New UN food safety and nutrition standards will benefit consumers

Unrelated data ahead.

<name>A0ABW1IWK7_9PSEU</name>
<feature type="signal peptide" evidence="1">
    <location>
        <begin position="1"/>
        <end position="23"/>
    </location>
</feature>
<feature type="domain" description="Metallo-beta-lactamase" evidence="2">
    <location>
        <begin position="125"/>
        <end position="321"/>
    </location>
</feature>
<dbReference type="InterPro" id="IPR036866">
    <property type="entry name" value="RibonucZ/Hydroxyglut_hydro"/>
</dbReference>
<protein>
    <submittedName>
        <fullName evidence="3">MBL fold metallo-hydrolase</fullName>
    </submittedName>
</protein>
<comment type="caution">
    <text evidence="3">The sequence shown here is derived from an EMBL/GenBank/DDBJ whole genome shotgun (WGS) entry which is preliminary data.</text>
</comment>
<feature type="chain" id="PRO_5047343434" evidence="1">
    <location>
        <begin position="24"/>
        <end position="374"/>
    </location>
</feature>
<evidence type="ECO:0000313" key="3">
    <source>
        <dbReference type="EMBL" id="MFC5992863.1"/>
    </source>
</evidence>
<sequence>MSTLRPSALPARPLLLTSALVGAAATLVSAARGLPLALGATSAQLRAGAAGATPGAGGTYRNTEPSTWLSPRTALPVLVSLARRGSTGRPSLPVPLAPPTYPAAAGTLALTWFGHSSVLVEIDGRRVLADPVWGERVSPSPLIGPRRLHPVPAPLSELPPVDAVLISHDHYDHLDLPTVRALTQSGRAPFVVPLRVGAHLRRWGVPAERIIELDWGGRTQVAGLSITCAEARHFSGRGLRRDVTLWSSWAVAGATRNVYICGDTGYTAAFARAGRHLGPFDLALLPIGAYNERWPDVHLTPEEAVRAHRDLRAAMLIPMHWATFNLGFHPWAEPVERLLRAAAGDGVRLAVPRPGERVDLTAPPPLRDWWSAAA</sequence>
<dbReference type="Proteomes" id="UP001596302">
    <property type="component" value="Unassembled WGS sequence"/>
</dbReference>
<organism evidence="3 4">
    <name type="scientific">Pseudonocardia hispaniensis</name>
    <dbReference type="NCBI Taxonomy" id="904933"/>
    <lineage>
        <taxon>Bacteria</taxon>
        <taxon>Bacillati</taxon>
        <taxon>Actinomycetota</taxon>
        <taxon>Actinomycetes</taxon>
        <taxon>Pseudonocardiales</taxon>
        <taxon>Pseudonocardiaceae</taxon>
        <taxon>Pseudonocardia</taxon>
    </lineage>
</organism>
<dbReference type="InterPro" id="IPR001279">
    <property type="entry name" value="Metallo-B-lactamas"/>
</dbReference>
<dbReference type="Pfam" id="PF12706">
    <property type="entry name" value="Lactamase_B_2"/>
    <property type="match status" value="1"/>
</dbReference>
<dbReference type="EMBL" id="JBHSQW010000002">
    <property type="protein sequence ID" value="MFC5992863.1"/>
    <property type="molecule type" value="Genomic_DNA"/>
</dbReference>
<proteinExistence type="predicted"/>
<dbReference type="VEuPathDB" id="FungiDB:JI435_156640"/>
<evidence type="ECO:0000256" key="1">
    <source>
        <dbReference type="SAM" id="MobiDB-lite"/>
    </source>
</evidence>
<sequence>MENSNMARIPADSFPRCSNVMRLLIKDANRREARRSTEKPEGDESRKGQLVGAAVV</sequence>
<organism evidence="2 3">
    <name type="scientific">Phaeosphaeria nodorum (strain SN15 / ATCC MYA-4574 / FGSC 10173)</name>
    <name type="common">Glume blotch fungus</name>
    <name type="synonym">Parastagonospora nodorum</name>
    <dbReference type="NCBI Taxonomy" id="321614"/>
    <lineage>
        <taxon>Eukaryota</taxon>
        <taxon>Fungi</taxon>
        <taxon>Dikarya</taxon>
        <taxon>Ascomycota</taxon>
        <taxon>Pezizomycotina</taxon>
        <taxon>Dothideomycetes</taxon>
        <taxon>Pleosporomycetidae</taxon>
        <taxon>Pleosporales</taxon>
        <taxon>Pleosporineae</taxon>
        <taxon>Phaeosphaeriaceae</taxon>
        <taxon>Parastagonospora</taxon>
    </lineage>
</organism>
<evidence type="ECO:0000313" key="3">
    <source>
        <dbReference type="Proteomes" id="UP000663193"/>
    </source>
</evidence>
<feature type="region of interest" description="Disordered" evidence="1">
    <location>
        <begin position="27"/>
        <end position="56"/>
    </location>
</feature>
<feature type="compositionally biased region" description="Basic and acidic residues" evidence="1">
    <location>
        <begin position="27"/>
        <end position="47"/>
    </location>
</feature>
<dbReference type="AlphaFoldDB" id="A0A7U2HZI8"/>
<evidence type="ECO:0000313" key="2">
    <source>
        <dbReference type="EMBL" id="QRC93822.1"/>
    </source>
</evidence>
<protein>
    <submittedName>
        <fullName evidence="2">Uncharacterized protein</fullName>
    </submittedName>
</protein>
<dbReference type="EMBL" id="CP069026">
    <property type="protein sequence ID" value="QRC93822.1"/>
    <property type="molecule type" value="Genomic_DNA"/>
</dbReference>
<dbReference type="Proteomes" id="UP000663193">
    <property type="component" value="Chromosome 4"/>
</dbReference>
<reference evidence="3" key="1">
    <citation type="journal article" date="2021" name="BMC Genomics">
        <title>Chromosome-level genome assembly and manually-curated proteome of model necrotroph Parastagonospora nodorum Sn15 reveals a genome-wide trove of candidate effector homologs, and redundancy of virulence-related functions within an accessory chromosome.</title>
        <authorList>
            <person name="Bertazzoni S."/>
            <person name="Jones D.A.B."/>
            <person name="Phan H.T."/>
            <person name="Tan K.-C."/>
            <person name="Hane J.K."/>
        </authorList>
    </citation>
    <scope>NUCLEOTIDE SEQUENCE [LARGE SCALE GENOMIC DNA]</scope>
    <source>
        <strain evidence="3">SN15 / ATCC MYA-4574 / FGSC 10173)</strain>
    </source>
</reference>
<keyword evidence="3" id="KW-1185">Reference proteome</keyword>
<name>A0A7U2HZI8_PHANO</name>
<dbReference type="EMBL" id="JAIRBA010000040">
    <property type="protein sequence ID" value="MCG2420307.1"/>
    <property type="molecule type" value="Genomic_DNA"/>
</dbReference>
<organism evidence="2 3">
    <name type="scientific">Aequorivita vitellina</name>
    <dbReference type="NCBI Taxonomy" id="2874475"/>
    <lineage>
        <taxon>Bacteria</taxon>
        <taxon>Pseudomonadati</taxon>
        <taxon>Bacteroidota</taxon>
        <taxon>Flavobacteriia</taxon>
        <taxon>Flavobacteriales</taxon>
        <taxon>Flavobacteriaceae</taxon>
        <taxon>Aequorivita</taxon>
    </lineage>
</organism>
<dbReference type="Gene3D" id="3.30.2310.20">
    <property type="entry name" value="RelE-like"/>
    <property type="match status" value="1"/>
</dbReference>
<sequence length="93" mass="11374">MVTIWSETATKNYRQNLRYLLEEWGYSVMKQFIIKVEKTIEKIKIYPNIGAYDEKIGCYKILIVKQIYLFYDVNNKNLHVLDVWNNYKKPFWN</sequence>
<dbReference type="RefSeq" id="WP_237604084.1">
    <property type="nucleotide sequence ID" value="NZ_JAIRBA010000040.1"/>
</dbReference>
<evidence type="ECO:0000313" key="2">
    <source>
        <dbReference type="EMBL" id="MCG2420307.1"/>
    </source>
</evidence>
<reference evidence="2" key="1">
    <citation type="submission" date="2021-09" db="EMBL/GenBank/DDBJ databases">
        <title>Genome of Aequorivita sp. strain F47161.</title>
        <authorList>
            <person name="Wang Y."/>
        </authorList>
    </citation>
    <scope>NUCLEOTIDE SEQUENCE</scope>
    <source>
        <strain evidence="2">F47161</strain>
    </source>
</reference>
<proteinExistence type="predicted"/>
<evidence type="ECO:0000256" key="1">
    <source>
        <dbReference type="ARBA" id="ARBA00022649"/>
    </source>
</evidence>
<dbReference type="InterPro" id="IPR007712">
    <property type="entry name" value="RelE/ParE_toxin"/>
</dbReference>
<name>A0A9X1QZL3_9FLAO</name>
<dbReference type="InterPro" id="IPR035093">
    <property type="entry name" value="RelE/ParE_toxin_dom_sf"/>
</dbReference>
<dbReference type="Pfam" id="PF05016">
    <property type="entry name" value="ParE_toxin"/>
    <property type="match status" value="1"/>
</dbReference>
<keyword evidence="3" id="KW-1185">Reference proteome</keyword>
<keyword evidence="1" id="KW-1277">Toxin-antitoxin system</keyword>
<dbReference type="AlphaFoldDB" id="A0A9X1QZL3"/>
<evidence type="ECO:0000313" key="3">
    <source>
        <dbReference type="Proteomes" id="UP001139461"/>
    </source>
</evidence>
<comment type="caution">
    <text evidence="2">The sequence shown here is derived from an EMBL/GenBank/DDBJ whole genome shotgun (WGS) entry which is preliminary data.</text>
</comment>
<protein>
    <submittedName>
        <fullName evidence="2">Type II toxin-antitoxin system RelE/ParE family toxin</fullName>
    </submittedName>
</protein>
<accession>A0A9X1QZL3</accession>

The UN food standards body Codex Alimentarius has agreed on new standards to protect the health of consumers worldwide. These include standards on fruit, vegetables, fish and fishery products and animal feed at Rome on 8 July 2013.Codex also adopted codes on the prevention and reduction of ochratoxin A, a carcinogenic contaminant, in cocoa, guidance on how to avoid microbiological contamination of berries and on use of claims for food that is labeled "non-addition of sodium salts" including "no added salt" on food packages, to assist consumers in choosing a healthy diet. The Codex Alimentarius Commission, jointly run by the UN Food and Agriculture Organization (FAO) and the World Health Organization (WHO), sets international food safety and quality standards to promote safer and more nutritious food for consumers worldwide. Codex standards serve in many cases as a basis for national legislation, and provide the food safety benchmarks for international food trade. The session was attended by 620 delegates from 128 member countries and one member organization, one observer country and 41 international governmental and non-governmental organizations, including UN agencies.